Ontario Progressive Conservative Leader Tim Hudak says he will not form a coalition government with any party – and he's calling on the other leaders to make the same promise.
Voting at a seniors' centre in his home riding of Niagara West-Glanbrook Saturday, Mr. Hudak said coalitions are "not good for the province."
"I do hope that Kathleen Wynne and Andrea Horwath will stop all this coalition talk," he said outside the polling station. "Voters don't like that. It might be good for politicians, it's not good for the province. I say no to coalitions. And I hope that Kathleen Wynne and Andrea Horwath will stop this game and be equally clear."
With the prospect of another hung parliament after the June 12 vote, politicians of all stripes have had to contemplate the prospect of deal-making to get a budget passed.
Neither the Liberal Ms. Wynne or the New Democrat Ms. Horwath have ruled out the possibility of teaming up after voting day.
But earlier in the day, Ms. Wynne accused Ms. Horwath of actually wanting a pact with Mr. Hudak, even though the Tory leader has repeatedly ruled that out.
She also accused Ms. Horwath of abandoning her party's roots by rejecting the Liberals' left-wing budget – which included a provincial pension plan and big money for social programs – triggering the election.
"It is shocking that the party of Jack Layton and Stephen Lewis — the party that has traditionally supported social programs, the party that should have supported our budget — would be thinking about supporting Tim Hudak," Wynne said at a rally in Toronto. "Andrea Horwath's NDP is a party that used to have principles. It used to stand for something."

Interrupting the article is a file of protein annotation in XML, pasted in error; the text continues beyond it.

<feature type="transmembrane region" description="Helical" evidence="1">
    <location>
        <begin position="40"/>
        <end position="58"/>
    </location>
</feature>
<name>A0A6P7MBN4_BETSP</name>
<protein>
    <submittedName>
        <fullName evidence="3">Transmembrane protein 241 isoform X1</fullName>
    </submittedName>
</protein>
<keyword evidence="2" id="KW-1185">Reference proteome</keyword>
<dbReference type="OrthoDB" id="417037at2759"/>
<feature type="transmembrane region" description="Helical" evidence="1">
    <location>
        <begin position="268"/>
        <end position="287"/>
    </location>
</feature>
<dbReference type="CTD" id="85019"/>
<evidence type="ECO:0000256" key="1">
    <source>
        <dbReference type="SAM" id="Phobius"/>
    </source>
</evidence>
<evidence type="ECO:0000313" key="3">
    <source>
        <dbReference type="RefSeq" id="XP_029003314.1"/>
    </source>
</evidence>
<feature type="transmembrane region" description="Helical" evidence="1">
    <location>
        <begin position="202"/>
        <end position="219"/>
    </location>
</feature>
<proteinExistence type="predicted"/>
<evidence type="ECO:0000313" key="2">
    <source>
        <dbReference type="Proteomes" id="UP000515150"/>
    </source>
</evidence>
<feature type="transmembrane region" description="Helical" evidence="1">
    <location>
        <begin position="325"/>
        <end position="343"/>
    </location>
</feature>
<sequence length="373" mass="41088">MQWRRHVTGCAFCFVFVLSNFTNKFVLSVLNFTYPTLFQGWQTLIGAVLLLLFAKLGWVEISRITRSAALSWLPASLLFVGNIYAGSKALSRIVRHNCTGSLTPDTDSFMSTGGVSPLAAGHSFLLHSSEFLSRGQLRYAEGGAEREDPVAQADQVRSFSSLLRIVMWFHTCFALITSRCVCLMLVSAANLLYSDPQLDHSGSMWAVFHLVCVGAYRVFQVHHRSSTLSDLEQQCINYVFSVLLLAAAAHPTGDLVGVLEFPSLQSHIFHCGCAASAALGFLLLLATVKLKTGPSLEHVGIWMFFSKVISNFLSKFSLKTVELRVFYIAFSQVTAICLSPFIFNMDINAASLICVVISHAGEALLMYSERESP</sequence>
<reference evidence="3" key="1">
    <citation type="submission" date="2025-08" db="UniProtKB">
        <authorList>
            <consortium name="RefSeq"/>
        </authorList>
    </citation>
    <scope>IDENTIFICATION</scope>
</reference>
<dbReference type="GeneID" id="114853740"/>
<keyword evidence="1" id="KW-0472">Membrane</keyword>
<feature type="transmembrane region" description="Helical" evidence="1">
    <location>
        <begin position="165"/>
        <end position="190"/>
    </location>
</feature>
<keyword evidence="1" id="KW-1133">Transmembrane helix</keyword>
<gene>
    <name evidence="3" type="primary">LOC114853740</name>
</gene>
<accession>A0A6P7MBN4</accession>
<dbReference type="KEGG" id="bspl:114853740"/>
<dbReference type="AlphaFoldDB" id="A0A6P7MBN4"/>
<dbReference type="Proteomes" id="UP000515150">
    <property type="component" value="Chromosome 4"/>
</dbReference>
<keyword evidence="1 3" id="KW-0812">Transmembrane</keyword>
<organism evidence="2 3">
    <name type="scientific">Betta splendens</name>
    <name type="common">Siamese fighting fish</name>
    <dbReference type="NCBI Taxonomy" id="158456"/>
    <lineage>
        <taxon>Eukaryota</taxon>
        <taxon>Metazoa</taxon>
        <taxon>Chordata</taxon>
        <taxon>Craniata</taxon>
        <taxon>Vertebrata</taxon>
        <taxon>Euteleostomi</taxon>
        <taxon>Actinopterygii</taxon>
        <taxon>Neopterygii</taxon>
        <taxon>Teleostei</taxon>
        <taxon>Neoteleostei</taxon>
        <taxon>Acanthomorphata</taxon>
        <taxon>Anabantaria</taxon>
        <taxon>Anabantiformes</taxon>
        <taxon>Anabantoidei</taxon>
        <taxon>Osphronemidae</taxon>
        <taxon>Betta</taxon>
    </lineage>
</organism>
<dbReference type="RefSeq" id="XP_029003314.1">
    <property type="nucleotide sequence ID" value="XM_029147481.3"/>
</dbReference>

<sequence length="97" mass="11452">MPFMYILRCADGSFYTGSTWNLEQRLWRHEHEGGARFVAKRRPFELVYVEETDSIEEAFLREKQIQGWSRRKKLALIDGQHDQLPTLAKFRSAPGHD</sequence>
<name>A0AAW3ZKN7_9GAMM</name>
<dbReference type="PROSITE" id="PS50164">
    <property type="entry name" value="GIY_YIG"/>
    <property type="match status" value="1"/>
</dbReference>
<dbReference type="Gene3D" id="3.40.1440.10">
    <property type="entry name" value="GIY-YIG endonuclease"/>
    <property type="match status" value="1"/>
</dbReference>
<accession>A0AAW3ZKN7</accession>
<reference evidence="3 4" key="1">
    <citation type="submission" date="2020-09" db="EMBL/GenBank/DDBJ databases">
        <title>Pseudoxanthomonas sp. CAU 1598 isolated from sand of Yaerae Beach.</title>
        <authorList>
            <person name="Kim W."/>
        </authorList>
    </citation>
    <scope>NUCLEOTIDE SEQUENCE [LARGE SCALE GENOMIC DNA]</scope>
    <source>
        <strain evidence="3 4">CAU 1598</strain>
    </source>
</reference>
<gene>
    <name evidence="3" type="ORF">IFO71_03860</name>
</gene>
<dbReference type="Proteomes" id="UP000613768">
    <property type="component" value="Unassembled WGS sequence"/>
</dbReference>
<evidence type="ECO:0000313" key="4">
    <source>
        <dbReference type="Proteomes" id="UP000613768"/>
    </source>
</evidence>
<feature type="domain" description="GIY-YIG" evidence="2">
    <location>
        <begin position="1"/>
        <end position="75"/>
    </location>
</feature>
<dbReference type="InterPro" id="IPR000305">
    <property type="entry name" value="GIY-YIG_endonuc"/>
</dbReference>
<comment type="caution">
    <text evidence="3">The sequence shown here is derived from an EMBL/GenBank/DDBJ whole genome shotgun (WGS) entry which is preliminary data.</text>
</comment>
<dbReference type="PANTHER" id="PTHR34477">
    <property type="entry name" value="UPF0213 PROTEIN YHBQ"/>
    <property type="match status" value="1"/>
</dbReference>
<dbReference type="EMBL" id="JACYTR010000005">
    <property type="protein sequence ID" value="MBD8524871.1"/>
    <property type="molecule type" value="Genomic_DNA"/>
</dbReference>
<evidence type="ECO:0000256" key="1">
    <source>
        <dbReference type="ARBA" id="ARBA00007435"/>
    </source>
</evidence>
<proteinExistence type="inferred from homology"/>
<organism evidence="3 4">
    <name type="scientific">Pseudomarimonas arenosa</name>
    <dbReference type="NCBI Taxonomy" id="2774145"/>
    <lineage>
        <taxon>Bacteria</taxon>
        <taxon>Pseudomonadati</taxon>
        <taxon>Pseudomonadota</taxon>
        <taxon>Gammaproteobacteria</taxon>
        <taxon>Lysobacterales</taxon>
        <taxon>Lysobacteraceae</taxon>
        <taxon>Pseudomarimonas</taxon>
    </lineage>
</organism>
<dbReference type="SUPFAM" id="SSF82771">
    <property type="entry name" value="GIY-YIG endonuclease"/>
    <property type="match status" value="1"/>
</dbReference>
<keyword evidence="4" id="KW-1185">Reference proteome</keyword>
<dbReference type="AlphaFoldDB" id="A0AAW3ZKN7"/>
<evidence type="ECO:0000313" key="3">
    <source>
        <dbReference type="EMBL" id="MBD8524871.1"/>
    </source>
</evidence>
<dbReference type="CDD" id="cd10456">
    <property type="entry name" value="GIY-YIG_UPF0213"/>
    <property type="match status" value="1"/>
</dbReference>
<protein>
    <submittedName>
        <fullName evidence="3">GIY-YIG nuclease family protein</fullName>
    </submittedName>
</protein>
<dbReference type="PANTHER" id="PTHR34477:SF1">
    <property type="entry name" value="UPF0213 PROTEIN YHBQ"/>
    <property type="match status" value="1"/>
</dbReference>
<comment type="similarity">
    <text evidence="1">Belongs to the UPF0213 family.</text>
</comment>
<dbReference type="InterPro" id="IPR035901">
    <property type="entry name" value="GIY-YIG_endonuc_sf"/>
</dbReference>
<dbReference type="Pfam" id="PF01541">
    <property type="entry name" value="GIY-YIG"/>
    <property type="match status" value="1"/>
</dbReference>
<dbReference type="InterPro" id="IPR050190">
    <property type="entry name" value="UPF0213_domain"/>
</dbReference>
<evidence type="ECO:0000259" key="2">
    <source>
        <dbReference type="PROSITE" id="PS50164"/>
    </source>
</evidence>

Ms. Wynne's attack was aimed at moving soft New Democrat supporters to the Liberals. The Grits have tacked left under Ms. Wynne in a bid to woo traditional New Democrat voters and set up a two-way battle with the Tories.
"A vote right now for Andrea Horwath might be a vote for Tim Hudak. But a vote for Kathleen Wynne is a vote for Kathleen Wynne," Ms. Wynne said.
Ms. Horwath criticized Ms. Wynne in a vague statement that did not explicitly rule out a coalition.
"I have to say Ms. Wynne is in La-La land," the NDP Leader said. "She needs a bit of a reality check if she thinks New Democrats are going to allow her to sweep Liberal corruption under the rug in a province of Ontario."
Mr. Hudak said it would be undemocratic for anyone but the party with the largest number of seats to form government. He further argued coalitions are flawed because they require parties to compromise and possibly break election promises in order to satisfy their coalition partners.
"Kathleen Wynne and the Liberals have to be 100 per cent clear: are they going to keep their promises, are they going to break their promises?" he said. "Coalition or no coalition? I've ruled it out."
Coalition governments are a rarity in Canada. The last one happened in 1999, when Roy Romanow's New Democrats were cut down to a minority in the Saskatchewan legislature and formed a coalition with the third-party Liberals to give themselves a working majority.
Under a formal coalition, members of both parties get seats at the cabinet table.
Other governments have instead opted for more informal arrangements. In 1985, for instance, David Peterson's Liberals placed second in the Ontario election, but reached an accord with Bob Rae's NDP, in which Mr. Rae agreed to support Mr. Peterson on budgets and confidence motions in exchange for Mr. Peterson implementing various NDP policies.
Coalitions and other similar arrangements are often seen as politically toxic in this country. When then Liberal leader Stephane Dion and New Democrat Jack Layton tried to form a coalition to topple Stephen Harper after the 2008 federal election, Mr. Harper accused them of trying to overturn the results of a democratic election.
Support for the Saskatchewan Liberals, meanwhile, collapsed after their deal with Mr. Romanow, allowing the NDP to win back a majority in the next election.
With a report from the Canadian Press